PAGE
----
in-between

Sam had an appointment with an oral surgeon. He was more nervous than a seven year old boy should be. I’m not sure I’ve ever seen him nervous, so to ease the anxiety, I let him bring Ducky. When we pulled into the parking space he said, “Don’t open the door right away. I need to shove Duck into my pocket.” I looked in the mirror and caught his eyes. His smile may have been embarrassed.

Ducky, Duck, Duck-Man, Duck-a-Reno was a “gift” from my mom when Sam was born. She thought she was funny. See, seven years ago there was a ducky craze in infant apparel and blankets and stuffed animals. I didn’t really “get” the affinity for ducks. I may have mentioned this a time or a zillion to my mom. Even more than not understanding why anyone would want to adorn their newborn in ducks, was why anyone would buy a stuffed animal head with a blanket attached. Where was the body? And couldn’t this derange a child?

The Duck Man is a yellow headed duck with an orange beak attached to a blue blanket with no body. This sick joke took a turn for the worse when it became the one thing he had to have all the time. Yes, Ducky has been with him since week one and he’s slept with him every single night for his entire life.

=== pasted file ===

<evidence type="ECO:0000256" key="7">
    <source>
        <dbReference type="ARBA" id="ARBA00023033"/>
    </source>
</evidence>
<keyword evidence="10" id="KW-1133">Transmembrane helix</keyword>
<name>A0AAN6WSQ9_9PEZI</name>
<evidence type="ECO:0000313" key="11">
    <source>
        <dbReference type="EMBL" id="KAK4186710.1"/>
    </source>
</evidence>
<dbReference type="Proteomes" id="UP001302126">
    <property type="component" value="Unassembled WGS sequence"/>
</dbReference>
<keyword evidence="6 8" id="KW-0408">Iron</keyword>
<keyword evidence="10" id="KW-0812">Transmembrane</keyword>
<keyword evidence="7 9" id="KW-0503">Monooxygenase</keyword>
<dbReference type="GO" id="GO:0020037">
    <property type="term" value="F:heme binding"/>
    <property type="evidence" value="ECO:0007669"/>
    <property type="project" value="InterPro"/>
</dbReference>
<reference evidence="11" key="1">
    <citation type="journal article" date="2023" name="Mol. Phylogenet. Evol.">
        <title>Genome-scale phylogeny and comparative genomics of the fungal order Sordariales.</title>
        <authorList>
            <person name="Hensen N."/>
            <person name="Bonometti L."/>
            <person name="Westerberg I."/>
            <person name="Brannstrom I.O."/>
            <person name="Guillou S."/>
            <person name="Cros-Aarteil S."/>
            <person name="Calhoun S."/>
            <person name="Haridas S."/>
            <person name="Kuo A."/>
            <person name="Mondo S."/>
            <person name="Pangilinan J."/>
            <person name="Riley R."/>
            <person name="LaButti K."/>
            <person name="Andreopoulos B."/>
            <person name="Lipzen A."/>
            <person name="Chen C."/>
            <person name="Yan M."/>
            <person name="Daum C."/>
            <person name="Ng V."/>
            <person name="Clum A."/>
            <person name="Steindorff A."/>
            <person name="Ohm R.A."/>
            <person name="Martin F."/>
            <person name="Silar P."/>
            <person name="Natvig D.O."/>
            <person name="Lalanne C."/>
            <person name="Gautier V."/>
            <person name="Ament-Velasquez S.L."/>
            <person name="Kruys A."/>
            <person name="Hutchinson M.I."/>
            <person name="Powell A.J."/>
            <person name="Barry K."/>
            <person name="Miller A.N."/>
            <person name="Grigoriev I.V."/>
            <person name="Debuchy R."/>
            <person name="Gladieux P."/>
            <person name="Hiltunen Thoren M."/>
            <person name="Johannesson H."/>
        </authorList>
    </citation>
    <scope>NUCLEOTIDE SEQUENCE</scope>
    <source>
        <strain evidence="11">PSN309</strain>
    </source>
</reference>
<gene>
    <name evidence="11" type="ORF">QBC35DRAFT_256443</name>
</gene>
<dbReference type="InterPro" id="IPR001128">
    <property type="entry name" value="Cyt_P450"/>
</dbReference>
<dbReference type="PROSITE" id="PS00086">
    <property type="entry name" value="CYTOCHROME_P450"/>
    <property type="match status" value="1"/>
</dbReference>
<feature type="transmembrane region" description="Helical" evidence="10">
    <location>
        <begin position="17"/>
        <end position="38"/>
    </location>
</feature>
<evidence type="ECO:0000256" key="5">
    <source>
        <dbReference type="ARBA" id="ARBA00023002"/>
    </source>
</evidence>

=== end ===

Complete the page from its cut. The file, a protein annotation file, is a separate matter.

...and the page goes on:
Now he was trying to stuff him in his puffy winter coat pocket. Even without the ski gloves there wouldn’t be room for Duck.

“I can put him in my purse, if you want.”

“That’d be great, but don’t let anyone see him.”

Is there a more perfect age than in-between big and little? Still little enough to need Ducky, yet big enough that the entire world doesn’t need to know about Duck-Man.

He sat in the chair. He listened to the nurses and we made the decision to keep him awake. The procedure was expected to be minor. I looked him in the eyes, “It will sting when they give you the shot.”

“Will it hurt?”

“Yes, but I think you can handle it.”

His eyes stayed wide, he nodded. “Okay, I can do it.”

The doctor came in and he and Sam swapped jokes. When the doctor and nurse turned away, I held up my purse, raised my eyebrows, and asked without words, Do you want Duck?

He shook his head. I tucked the purse behind my boots. Ducky stayed hidden.

It only took minutes (and a very skilled surgeon). “You are as brave as they get,” he said.

Sam said, “You can’t have brave without scared.”

“I guess not,” the surgeon responded.

“It’s from Hound Dog True by Linda Urban,” I said, wondering when this boy who hides a duck-blanket in my purse became old enough to quote books.

It’s the in-between that we live. Always changing. Always becoming. Always a bit younger than we think we should be. And always about to arrive at the next place. It’s in-between that I want to learn to love for myself as much as I do for him.

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10 Comments »

  1. Things that I love:
    1. That your son knows this book.
    2. That my favorite quote from this book that I love came to him at such a potent time.
    3. The simple truth that you truly can't have brave without scared.

  2. Ruth — thank you for sharing this. You have no idea what it means to me.
    Please tell your son that my work-in-progress features a young boy who is small for his age and happens to be wearing a ducky sweatshirt with goggly eyes.
    Linda